The former director of the Moscow anti-doping lab Grigory Rodchenkov – now in exile, fearing for his life and cooperating with investigators – admitted he fine-tuned a muscle-building cocktail of steroids to ensure Russian competitors won medals on home soil.
And they inevitably did, as Russia soared to the top of the medals table – a triumph for President Vladimir Putin.
Russia has always denied accusations that it mounted a system of state-sponsored doping and has accused Rodchenkov of acting alone.
WADA commissioned Canadian professor Richard McLaren to compile a report that focused suspicion on hundreds of athletes, with skating, ice hockey, biathlon and even curling on a long list of winter and summer Olympic sports under scrutiny.
Endurance athletes in Pyeongchang will be heavily tested for the endurance booster EPO, and anti-doping officials fear that athletes have taken to using tiny, so-called “micro” doses to avoid detection. In response, testers will be taking ever more frequent samples.
“EPO micro-doses disappear quickly so doses are taken almost every day in the hope of escaping testers,” Xavier Bigard, of France’s national anti-doping agency, told AFP.
He also warned that the doses were likely to be taken out of competition to aid training and recuperation.
Anabolic steroid use is also under the microscope.
“One positive test in two is for anabolics and these offences happen in a wide field of disciplines,” Bigard added.
“EPO and anabolics can be used together to get both endurance and power. A cheat would be well advised to use both.”
In bobsleigh or speed skating, power is especially important.
Chinese speed skater Shi Xiaoxuan was banned from Pyeongchang after testing positive for clenbuterol, an endurance-boosting substance.
Chris Creveling of the US, a silver medallist in the 5,000m speed skating relay at the Sochi Olympics, has been barred for a positive test for clomifene, as has Canadian bobsleigher Jonathan Francis.
“It’s a substance that helps bring other anabolics to their full potential, a kind of booster,” explained Bigard.
According to WADA data, ice hockey has produced by far the most positive tests while alpine skiing emerges almost as white as snow.
But fans would be forgiven if they no longer believed in winter sports’ Snow White fairytale.
Ghana’s Akwasi Frimpong knows a thing or two about sacrifice: he spent two years selling vacuum cleaners to finance his unlikely journey to the Olympics – as a skeleton racer.
After previously failing to qualify as a sprinter and in the bobsleigh, he is set to become only the second athlete from the West African country to compete at a Winter Games in Pyeongchang, six years after his Olympic hopes looked dead and buried.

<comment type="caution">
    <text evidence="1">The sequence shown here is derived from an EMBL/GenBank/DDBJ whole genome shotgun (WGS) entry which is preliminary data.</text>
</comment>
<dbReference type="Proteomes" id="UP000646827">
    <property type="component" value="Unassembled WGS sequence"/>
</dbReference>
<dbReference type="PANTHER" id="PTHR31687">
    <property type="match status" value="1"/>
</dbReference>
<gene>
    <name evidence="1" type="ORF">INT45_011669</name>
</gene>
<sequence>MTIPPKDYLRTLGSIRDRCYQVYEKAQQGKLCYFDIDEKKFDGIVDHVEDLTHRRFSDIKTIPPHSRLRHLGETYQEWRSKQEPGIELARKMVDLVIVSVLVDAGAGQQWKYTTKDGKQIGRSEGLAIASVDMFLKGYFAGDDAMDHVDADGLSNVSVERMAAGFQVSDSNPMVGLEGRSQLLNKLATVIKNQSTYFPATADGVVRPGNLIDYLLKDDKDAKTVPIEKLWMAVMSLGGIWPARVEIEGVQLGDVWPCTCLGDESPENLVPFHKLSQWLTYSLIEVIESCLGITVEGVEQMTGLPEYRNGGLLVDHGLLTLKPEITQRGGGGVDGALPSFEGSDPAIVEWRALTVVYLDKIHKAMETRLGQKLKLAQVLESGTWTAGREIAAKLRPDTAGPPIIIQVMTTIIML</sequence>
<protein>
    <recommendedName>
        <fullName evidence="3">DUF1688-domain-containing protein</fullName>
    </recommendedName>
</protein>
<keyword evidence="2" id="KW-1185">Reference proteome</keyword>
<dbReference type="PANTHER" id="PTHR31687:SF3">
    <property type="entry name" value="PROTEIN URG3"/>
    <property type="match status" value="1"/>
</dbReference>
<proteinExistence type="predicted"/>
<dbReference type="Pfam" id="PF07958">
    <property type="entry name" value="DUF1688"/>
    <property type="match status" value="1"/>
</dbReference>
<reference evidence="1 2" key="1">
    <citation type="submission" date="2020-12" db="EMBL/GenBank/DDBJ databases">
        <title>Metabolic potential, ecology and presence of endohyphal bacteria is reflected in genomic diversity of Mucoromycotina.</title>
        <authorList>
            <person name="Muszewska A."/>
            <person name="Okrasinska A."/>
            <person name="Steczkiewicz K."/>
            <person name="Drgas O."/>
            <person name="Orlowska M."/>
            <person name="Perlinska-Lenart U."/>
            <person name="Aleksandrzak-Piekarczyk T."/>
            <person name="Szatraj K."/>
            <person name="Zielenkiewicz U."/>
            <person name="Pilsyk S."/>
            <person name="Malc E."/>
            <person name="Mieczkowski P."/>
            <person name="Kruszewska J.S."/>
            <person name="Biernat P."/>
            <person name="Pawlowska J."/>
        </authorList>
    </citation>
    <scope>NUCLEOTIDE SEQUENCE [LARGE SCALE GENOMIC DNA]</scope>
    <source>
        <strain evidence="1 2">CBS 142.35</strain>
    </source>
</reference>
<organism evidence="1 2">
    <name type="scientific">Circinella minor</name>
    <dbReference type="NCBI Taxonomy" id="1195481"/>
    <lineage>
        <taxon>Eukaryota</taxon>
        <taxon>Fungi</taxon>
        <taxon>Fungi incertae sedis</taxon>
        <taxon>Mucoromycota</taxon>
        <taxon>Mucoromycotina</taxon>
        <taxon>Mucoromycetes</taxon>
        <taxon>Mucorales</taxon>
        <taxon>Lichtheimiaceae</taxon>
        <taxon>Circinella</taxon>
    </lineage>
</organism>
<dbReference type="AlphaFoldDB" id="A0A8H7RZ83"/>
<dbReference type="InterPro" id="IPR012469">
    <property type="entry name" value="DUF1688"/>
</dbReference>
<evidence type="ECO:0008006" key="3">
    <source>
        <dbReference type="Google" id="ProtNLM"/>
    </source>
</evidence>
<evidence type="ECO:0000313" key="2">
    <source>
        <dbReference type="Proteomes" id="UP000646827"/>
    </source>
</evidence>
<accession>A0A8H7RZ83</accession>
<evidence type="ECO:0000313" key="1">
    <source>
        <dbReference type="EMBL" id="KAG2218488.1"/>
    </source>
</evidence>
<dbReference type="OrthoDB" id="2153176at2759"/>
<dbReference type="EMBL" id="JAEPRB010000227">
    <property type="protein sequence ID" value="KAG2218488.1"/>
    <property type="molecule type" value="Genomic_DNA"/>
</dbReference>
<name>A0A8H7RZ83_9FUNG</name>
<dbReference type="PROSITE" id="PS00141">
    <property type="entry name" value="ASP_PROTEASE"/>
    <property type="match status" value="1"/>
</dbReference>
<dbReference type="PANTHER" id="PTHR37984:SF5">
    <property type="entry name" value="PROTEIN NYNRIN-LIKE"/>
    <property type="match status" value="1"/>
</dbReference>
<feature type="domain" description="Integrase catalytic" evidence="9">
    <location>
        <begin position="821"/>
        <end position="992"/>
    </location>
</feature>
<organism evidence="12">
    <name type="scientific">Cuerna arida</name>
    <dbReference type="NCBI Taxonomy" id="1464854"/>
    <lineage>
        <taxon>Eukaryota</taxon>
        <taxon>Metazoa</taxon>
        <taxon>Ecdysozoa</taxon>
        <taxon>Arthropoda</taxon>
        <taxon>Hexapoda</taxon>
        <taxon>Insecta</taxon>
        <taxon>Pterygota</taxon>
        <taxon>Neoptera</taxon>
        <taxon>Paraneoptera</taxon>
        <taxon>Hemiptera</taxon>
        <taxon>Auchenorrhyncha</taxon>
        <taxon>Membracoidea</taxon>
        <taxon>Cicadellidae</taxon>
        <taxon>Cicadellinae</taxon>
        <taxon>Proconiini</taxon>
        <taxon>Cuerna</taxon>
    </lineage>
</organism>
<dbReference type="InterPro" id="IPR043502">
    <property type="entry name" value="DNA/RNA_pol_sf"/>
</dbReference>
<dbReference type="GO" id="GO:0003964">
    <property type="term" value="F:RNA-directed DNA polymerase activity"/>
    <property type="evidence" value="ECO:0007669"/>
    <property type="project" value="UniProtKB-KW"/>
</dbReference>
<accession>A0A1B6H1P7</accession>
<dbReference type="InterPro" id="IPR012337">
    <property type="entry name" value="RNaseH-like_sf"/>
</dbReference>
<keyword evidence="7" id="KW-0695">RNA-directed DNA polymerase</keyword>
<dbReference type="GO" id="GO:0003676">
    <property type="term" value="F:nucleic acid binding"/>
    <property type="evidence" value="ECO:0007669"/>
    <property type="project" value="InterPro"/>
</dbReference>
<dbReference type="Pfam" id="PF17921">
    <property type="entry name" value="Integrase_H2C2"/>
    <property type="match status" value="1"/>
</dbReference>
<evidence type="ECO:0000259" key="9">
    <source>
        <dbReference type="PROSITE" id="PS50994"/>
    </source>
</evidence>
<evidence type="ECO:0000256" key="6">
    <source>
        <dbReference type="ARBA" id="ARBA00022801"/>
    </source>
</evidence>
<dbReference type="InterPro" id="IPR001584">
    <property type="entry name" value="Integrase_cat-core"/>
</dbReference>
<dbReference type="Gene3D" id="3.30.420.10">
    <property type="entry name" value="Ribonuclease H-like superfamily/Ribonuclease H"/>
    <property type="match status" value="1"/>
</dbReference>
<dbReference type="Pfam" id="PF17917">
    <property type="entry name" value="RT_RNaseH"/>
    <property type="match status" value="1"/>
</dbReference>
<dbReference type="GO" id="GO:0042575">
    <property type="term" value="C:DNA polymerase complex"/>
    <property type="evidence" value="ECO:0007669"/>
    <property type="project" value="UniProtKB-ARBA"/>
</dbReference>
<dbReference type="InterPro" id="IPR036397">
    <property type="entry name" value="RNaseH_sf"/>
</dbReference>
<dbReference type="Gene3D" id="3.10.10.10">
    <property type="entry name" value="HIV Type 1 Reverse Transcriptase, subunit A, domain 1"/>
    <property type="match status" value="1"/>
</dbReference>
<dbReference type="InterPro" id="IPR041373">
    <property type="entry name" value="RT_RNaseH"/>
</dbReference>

Frimpong, who moved to the Netherlands when he was just eight, missed the 2012 London Olympics through injury and was a reserve on the Dutch bobsleigh team in Sochi four years ago.
The 31-year-old then switched to the crackpot sport of skeleton to try to qualify for the olympics for his native Ghana. But he admits he was terrified the first time he flung himself down an icy mountain head-first.
“It was scary, very scary,” Frimpong told AFP in an interview after training in Pyeongchang.
“You’re literally like ‘Oh my gosh, am I going to die?’ You can almost see your coffin waiting for you at the finish. When you make it to the bottom you feel a little bit more confident. But it was definitely painful in the beginning.”
Before following in the footsteps of Ghana’s “Snow Leopard” Kwame Nkrumah-Acheampong, who competed in slalom skiing at the 2010 Vancouver Games, Frimpong struggled to convince sponsors he was serious and few gave him the time of day.
“When I missed the bobsled in 2013, I was looking for a temporary job to pay for my cell phone bill and I saw an ad about selling vacuum cleaners door-to-door,” said Frimpong, breaking into a broad smile.
“In my first month I sold 18 of them in 15 days and in my second I won a gold-digger award for selling 32 vacuums in 18 days. I paid for my season selling vacuum cleaners!”
Frimpong, who turns 32 at the weekend before the start of the Olympic skeleton competition, lived with his grandmother in Ghana as a young child after his mother moved to the Netherlands in search of a better life for her family.
He joined his mother there but lived as an illegal immigrant and his skeleton helmet, which shows a rabbit escaping from a lion’s jaws, tells the story of Frimpong’s difficult road to the Olympics.
“My old sprint coach said you have a lion and a rabbit in a cage, and the rabbit’s trying to escape when the gate opens,” he explained.
“I was the rabbit and the lion was Dutch immigration hunting me down, trying to get me out of the country. All the negative things were basically the lion and I could never escape it.”
But from such troubled beginnings, Frimpong looks poised to become a smash hit in South Korea this month.
“I’ve been dreaming of the Olympics for 15 years,” he said.
“There are hard moments obviously, but I kept going because my grandma told me: ‘Akwasi, what you need for success is already in you!’
“It’s a matter of believing in yourself, having the will to never give up.”
The reaction to his success in football-mad Ghana has been “overwhelming”, said Frimpong.
But his immediate objective is to gain experience for the 2022 Beijing Olympics.
“My goal when I started was always 2022,” he said. “Africa has never won a winter medal before and Ghana has never won a gold medal in the olympics. It would be a great honour to do that.”
“But first I want to break down barriers, to show that black people can do this as well,” he added.
“I was always getting eaten by the lion, but I’ve finally become the rabbit my coach always wanted me to be.”